The generations-old tradition of lighting Christmas Eve bonfires on the Mississippi River levee in St. James and St. John the Baptist parishes will do more this year than just help guide Papa Noel to the homes of good boys and girls.

It’ll also bring him up to speed with current events.

Following months of protests and demonstrations over the killing of Michael Brown, an unarmed black teenager who was shot by a white police officer in suburban St. Louis, a group of River Parishes residents have built a 17-foot-tall wooden structure in Lucy that shows the “hands up, don’t shoot” gesture that has become synonymous with protests against the August killing, which spurred a national debate about ongoing tensions between law enforcement and the black community.

The bonfire is ready to be set ablaze Wednesday night, along with many more traditional constructions that typically line River Road this time of year in a tradition that dates back to the 1800s.

Brown, 18, was shot and killed in the middle of a street. The incident has become a flashpoint for controversy. A grand jury’s decision not to charge Ferguson Officer Darren Wilson for his role in the incident ultimately set off a string of sometimes violent protests in Ferguson and major U.S. cities.

“We just got to talking about it, and with all the stuff that’s going on, we decided to do something just to show some solidarity, a little tribute and something different, something unique,” said Harold LaGrange, a Lucy resident who helped organize the effort. “It started out talking about having one hand in the air — like a No. 1 — but the more we started getting into it, we decided, ‘Let’s do the “hands up” gesture.’ ”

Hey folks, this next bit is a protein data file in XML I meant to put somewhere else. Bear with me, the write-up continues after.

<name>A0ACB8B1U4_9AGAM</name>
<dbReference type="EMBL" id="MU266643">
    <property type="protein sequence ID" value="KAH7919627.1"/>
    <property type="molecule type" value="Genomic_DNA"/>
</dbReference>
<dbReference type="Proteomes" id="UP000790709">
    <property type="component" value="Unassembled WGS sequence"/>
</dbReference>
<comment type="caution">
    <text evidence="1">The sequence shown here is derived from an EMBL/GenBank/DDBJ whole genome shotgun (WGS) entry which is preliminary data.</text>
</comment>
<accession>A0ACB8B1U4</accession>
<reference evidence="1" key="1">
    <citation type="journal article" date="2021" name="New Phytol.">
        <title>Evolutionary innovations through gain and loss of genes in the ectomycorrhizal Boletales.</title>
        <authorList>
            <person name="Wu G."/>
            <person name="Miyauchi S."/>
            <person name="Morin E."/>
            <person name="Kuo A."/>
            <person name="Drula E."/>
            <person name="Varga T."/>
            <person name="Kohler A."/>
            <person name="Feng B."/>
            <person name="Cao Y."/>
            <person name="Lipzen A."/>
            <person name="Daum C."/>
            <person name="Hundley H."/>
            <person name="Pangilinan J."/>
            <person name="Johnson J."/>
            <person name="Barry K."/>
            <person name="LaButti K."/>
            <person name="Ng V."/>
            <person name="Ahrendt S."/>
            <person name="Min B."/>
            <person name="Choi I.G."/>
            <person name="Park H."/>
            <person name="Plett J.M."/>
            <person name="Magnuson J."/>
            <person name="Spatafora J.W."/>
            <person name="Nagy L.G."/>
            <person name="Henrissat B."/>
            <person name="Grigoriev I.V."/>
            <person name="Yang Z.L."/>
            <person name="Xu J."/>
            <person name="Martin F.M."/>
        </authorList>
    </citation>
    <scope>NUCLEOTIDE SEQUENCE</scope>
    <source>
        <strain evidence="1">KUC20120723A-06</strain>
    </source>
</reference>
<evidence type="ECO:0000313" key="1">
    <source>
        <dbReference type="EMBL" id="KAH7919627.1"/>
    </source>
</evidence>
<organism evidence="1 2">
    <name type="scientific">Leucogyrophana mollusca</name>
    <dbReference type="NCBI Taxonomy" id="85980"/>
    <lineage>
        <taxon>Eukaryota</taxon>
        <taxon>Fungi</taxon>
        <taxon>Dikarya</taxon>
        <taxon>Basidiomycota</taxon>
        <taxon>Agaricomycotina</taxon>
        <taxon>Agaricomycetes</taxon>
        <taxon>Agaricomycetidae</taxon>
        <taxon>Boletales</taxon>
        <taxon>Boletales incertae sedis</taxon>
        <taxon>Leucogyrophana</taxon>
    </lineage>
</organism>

LaGrange, 48, said the structure — built largely with driftwood washed up on the batture — is about 8 feet wide. “We had to spread the legs out a bit simply to be able to handle the weight,” he said.

His cousin, Damien August, who has created elaborate bonfires in the past, designed the structure. Together, the pair spent two days cutting trailer loads of wood before getting started. A group of 11 people then took about a week and a half to finish the effort, working most of the weekend and after work during the week, sometimes until midnight.

The wood was cut using a chain saw, including the light-colored pieces that form the hand’s palms, which involved cutting logs in half to get the look right.

“Everybody’s been curious to see how this will come out, because cutting wood and then making a shape like that is certainly crafty,” LaGrange said.

Though he was appalled by Brown’s killing, LaGrange said he hopes the bonfire will get people talking about what happened.

“It’s a tragedy, actually, and it’s a travesty of justice,” he said. “I disagree with the outcome, but I don’t think violence is the way, so we’re just trying to do something peaceful, and what we decided to call the model of saving our kids starts with educating them at home.”

So far, they’ve heard a lot of positive feedback from neighbors and on social media, where they’ve posted photos of the finished product. “It’s meant to be positive,” he said about the structure. “We’re not trying to say anything negative, because you have good and bad with everything you do.”

Follow Richard Thompson on Twitter, @rthompsonMSY.